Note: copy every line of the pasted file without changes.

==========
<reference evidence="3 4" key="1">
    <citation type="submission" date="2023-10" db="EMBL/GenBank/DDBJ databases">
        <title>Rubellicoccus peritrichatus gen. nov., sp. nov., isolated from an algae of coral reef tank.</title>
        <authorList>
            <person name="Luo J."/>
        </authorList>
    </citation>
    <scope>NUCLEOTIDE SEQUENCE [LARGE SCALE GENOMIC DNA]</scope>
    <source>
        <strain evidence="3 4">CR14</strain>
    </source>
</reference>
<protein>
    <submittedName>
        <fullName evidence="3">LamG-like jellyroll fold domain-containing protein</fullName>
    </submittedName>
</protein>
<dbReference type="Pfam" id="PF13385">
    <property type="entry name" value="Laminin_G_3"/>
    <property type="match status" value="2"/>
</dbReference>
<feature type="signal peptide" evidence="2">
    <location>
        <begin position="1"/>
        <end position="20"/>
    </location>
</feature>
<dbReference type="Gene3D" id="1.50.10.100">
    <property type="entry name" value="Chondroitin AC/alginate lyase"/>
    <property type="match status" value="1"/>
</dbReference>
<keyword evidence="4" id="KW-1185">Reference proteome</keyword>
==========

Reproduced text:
<reference evidence="3 4" key="1">
    <citation type="submission" date="2023-10" db="EMBL/GenBank/DDBJ databases">
        <title>Rubellicoccus peritrichatus gen. nov., sp. nov., isolated from an algae of coral reef tank.</title>
        <authorList>
            <person name="Luo J."/>
        </authorList>
    </citation>
    <scope>NUCLEOTIDE SEQUENCE [LARGE SCALE GENOMIC DNA]</scope>
    <source>
        <strain evidence="3 4">CR14</strain>
    </source>
</reference>
<protein>
    <submittedName>
        <fullName evidence="3">LamG-like jellyroll fold domain-containing protein</fullName>
    </submittedName>
</protein>
<dbReference type="Pfam" id="PF13385">
    <property type="entry name" value="Laminin_G_3"/>
    <property type="match status" value="2"/>
</dbReference>
<feature type="signal peptide" evidence="2">
    <location>
        <begin position="1"/>
        <end position="20"/>
    </location>
</feature>
<dbReference type="Gene3D" id="1.50.10.100">
    <property type="entry name" value="Chondroitin AC/alginate lyase"/>
    <property type="match status" value="1"/>
</dbReference>
<keyword evidence="4" id="KW-1185">Reference proteome</keyword>